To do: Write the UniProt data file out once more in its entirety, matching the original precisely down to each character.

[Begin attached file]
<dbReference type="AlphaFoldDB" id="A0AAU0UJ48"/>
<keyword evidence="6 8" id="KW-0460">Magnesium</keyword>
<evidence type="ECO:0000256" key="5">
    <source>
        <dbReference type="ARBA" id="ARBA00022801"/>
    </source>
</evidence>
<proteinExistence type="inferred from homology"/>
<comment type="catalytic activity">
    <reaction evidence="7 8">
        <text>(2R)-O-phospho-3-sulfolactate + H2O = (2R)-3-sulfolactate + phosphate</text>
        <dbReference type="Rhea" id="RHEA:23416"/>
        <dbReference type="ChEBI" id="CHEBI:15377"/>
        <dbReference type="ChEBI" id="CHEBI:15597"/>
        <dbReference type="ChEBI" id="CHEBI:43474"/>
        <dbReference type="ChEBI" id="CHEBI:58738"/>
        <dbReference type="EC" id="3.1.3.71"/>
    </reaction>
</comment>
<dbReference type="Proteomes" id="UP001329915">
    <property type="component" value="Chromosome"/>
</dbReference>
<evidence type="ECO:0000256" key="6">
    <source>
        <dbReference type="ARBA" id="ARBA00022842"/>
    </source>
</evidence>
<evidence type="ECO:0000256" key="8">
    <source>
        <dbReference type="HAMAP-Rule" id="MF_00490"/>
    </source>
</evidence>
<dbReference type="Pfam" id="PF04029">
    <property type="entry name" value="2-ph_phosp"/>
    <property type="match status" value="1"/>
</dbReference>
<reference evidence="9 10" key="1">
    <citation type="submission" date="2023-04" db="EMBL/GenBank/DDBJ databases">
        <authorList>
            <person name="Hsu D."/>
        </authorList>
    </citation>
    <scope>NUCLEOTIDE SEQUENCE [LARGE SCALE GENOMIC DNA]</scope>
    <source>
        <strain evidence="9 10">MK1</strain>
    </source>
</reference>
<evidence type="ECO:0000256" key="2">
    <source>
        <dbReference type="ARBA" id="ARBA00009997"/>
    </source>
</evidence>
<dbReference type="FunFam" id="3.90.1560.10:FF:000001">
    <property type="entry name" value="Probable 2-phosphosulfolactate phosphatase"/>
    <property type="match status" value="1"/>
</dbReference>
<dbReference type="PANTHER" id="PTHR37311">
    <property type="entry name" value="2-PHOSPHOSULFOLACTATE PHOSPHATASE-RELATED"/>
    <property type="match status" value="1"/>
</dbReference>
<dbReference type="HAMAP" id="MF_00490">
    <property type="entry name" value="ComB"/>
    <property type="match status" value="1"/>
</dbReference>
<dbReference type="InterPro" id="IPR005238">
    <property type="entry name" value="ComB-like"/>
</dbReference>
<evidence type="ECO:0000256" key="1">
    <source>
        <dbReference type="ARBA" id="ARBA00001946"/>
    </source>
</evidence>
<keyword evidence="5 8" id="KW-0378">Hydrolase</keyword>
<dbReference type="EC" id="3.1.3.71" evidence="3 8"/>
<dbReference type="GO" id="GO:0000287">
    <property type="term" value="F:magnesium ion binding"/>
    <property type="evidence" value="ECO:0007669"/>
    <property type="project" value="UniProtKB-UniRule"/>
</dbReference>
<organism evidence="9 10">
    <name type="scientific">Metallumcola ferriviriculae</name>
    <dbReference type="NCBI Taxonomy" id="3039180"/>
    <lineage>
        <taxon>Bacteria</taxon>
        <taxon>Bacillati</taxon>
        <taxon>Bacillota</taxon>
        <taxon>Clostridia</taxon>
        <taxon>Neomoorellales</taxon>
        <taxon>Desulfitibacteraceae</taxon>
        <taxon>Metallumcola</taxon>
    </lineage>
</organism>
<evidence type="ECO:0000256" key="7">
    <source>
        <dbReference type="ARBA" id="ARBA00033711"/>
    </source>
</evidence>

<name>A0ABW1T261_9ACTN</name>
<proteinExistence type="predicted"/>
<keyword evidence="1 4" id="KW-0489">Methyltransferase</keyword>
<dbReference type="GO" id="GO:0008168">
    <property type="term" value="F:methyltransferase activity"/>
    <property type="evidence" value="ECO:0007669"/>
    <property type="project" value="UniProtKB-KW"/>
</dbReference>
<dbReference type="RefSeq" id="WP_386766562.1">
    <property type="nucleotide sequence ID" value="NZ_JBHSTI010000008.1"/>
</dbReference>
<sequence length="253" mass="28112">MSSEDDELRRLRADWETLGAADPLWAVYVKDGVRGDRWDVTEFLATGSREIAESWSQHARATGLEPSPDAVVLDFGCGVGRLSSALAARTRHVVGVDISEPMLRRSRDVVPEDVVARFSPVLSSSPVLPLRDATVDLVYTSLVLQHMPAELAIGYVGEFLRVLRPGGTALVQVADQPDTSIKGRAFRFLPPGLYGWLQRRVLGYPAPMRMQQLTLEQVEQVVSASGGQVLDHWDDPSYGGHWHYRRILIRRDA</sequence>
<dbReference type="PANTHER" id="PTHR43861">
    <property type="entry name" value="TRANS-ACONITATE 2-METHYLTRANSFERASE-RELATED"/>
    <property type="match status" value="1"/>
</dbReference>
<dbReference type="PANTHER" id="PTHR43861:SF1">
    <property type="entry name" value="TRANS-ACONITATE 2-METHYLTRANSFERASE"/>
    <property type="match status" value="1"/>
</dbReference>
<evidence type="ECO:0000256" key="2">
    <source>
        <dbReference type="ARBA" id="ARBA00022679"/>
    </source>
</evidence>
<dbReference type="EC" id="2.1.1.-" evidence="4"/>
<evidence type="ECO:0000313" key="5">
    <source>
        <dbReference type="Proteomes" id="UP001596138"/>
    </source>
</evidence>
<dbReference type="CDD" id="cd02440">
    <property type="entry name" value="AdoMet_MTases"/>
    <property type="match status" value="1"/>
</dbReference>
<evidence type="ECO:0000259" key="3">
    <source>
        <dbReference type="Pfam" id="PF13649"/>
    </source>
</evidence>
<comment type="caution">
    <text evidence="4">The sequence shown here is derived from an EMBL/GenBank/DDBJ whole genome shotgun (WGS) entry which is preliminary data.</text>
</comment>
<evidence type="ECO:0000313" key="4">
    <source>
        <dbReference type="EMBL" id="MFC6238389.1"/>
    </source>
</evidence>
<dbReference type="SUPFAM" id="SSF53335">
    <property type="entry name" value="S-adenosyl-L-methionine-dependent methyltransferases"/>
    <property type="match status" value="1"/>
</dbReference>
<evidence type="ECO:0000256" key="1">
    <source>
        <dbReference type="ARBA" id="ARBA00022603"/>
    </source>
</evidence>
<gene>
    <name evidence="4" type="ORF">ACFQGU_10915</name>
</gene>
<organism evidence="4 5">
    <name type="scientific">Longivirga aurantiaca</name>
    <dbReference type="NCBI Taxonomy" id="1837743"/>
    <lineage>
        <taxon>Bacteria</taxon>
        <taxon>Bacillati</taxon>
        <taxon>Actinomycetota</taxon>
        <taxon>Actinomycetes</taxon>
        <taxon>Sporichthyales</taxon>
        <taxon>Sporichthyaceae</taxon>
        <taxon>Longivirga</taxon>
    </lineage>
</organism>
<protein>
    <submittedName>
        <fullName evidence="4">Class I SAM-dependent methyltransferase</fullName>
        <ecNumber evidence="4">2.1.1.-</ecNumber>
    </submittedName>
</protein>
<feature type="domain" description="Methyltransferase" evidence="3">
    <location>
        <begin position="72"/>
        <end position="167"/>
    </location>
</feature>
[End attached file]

<dbReference type="AlphaFoldDB" id="A0AAU0UJ48"/>
<keyword evidence="6 8" id="KW-0460">Magnesium</keyword>
<evidence type="ECO:0000256" key="5">
    <source>
        <dbReference type="ARBA" id="ARBA00022801"/>
    </source>
</evidence>
<proteinExistence type="inferred from homology"/>
<comment type="catalytic activity">
    <reaction evidence="7 8">
        <text>(2R)-O-phospho-3-sulfolactate + H2O = (2R)-3-sulfolactate + phosphate</text>
        <dbReference type="Rhea" id="RHEA:23416"/>
        <dbReference type="ChEBI" id="CHEBI:15377"/>
        <dbReference type="ChEBI" id="CHEBI:15597"/>
        <dbReference type="ChEBI" id="CHEBI:43474"/>
        <dbReference type="ChEBI" id="CHEBI:58738"/>
        <dbReference type="EC" id="3.1.3.71"/>
    </reaction>
</comment>
<dbReference type="Proteomes" id="UP001329915">
    <property type="component" value="Chromosome"/>
</dbReference>
<evidence type="ECO:0000256" key="6">
    <source>
        <dbReference type="ARBA" id="ARBA00022842"/>
    </source>
</evidence>
<evidence type="ECO:0000256" key="8">
    <source>
        <dbReference type="HAMAP-Rule" id="MF_00490"/>
    </source>
</evidence>
<dbReference type="Pfam" id="PF04029">
    <property type="entry name" value="2-ph_phosp"/>
    <property type="match status" value="1"/>
</dbReference>
<reference evidence="9 10" key="1">
    <citation type="submission" date="2023-04" db="EMBL/GenBank/DDBJ databases">
        <authorList>
            <person name="Hsu D."/>
        </authorList>
    </citation>
    <scope>NUCLEOTIDE SEQUENCE [LARGE SCALE GENOMIC DNA]</scope>
    <source>
        <strain evidence="9 10">MK1</strain>
    </source>
</reference>
<evidence type="ECO:0000256" key="2">
    <source>
        <dbReference type="ARBA" id="ARBA00009997"/>
    </source>
</evidence>
<dbReference type="FunFam" id="3.90.1560.10:FF:000001">
    <property type="entry name" value="Probable 2-phosphosulfolactate phosphatase"/>
    <property type="match status" value="1"/>
</dbReference>
<dbReference type="PANTHER" id="PTHR37311">
    <property type="entry name" value="2-PHOSPHOSULFOLACTATE PHOSPHATASE-RELATED"/>
    <property type="match status" value="1"/>
</dbReference>
<dbReference type="HAMAP" id="MF_00490">
    <property type="entry name" value="ComB"/>
    <property type="match status" value="1"/>
</dbReference>
<dbReference type="InterPro" id="IPR005238">
    <property type="entry name" value="ComB-like"/>
</dbReference>
<evidence type="ECO:0000256" key="1">
    <source>
        <dbReference type="ARBA" id="ARBA00001946"/>
    </source>
</evidence>
<keyword evidence="5 8" id="KW-0378">Hydrolase</keyword>
<dbReference type="EC" id="3.1.3.71" evidence="3 8"/>
<dbReference type="GO" id="GO:0000287">
    <property type="term" value="F:magnesium ion binding"/>
    <property type="evidence" value="ECO:0007669"/>
    <property type="project" value="UniProtKB-UniRule"/>
</dbReference>
<organism evidence="9 10">
    <name type="scientific">Metallumcola ferriviriculae</name>
    <dbReference type="NCBI Taxonomy" id="3039180"/>
    <lineage>
        <taxon>Bacteria</taxon>
        <taxon>Bacillati</taxon>
        <taxon>Bacillota</taxon>
        <taxon>Clostridia</taxon>
        <taxon>Neomoorellales</taxon>
        <taxon>Desulfitibacteraceae</taxon>
        <taxon>Metallumcola</taxon>
    </lineage>
</organism>
<evidence type="ECO:0000256" key="7">
    <source>
        <dbReference type="ARBA" id="ARBA00033711"/>
    </source>
</evidence>

<name>A0ABW1T261_9ACTN</name>
<proteinExistence type="predicted"/>
<keyword evidence="1 4" id="KW-0489">Methyltransferase</keyword>
<dbReference type="GO" id="GO:0008168">
    <property type="term" value="F:methyltransferase activity"/>
    <property type="evidence" value="ECO:0007669"/>
    <property type="project" value="UniProtKB-KW"/>
</dbReference>
<dbReference type="RefSeq" id="WP_386766562.1">
    <property type="nucleotide sequence ID" value="NZ_JBHSTI010000008.1"/>
</dbReference>
<sequence length="253" mass="28112">MSSEDDELRRLRADWETLGAADPLWAVYVKDGVRGDRWDVTEFLATGSREIAESWSQHARATGLEPSPDAVVLDFGCGVGRLSSALAARTRHVVGVDISEPMLRRSRDVVPEDVVARFSPVLSSSPVLPLRDATVDLVYTSLVLQHMPAELAIGYVGEFLRVLRPGGTALVQVADQPDTSIKGRAFRFLPPGLYGWLQRRVLGYPAPMRMQQLTLEQVEQVVSASGGQVLDHWDDPSYGGHWHYRRILIRRDA</sequence>
<dbReference type="PANTHER" id="PTHR43861">
    <property type="entry name" value="TRANS-ACONITATE 2-METHYLTRANSFERASE-RELATED"/>
    <property type="match status" value="1"/>
</dbReference>
<dbReference type="PANTHER" id="PTHR43861:SF1">
    <property type="entry name" value="TRANS-ACONITATE 2-METHYLTRANSFERASE"/>
    <property type="match status" value="1"/>
</dbReference>
<evidence type="ECO:0000256" key="2">
    <source>
        <dbReference type="ARBA" id="ARBA00022679"/>
    </source>
</evidence>
<dbReference type="EC" id="2.1.1.-" evidence="4"/>
<evidence type="ECO:0000313" key="5">
    <source>
        <dbReference type="Proteomes" id="UP001596138"/>
    </source>
</evidence>
<dbReference type="CDD" id="cd02440">
    <property type="entry name" value="AdoMet_MTases"/>
    <property type="match status" value="1"/>
</dbReference>
<evidence type="ECO:0000259" key="3">
    <source>
        <dbReference type="Pfam" id="PF13649"/>
    </source>
</evidence>
<comment type="caution">
    <text evidence="4">The sequence shown here is derived from an EMBL/GenBank/DDBJ whole genome shotgun (WGS) entry which is preliminary data.</text>
</comment>
<evidence type="ECO:0000313" key="4">
    <source>
        <dbReference type="EMBL" id="MFC6238389.1"/>
    </source>
</evidence>
<dbReference type="SUPFAM" id="SSF53335">
    <property type="entry name" value="S-adenosyl-L-methionine-dependent methyltransferases"/>
    <property type="match status" value="1"/>
</dbReference>
<evidence type="ECO:0000256" key="1">
    <source>
        <dbReference type="ARBA" id="ARBA00022603"/>
    </source>
</evidence>
<gene>
    <name evidence="4" type="ORF">ACFQGU_10915</name>
</gene>
<organism evidence="4 5">
    <name type="scientific">Longivirga aurantiaca</name>
    <dbReference type="NCBI Taxonomy" id="1837743"/>
    <lineage>
        <taxon>Bacteria</taxon>
        <taxon>Bacillati</taxon>
        <taxon>Actinomycetota</taxon>
        <taxon>Actinomycetes</taxon>
        <taxon>Sporichthyales</taxon>
        <taxon>Sporichthyaceae</taxon>
        <taxon>Longivirga</taxon>
    </lineage>
</organism>
<protein>
    <submittedName>
        <fullName evidence="4">Class I SAM-dependent methyltransferase</fullName>
        <ecNumber evidence="4">2.1.1.-</ecNumber>
    </submittedName>
</protein>
<feature type="domain" description="Methyltransferase" evidence="3">
    <location>
        <begin position="72"/>
        <end position="167"/>
    </location>
</feature>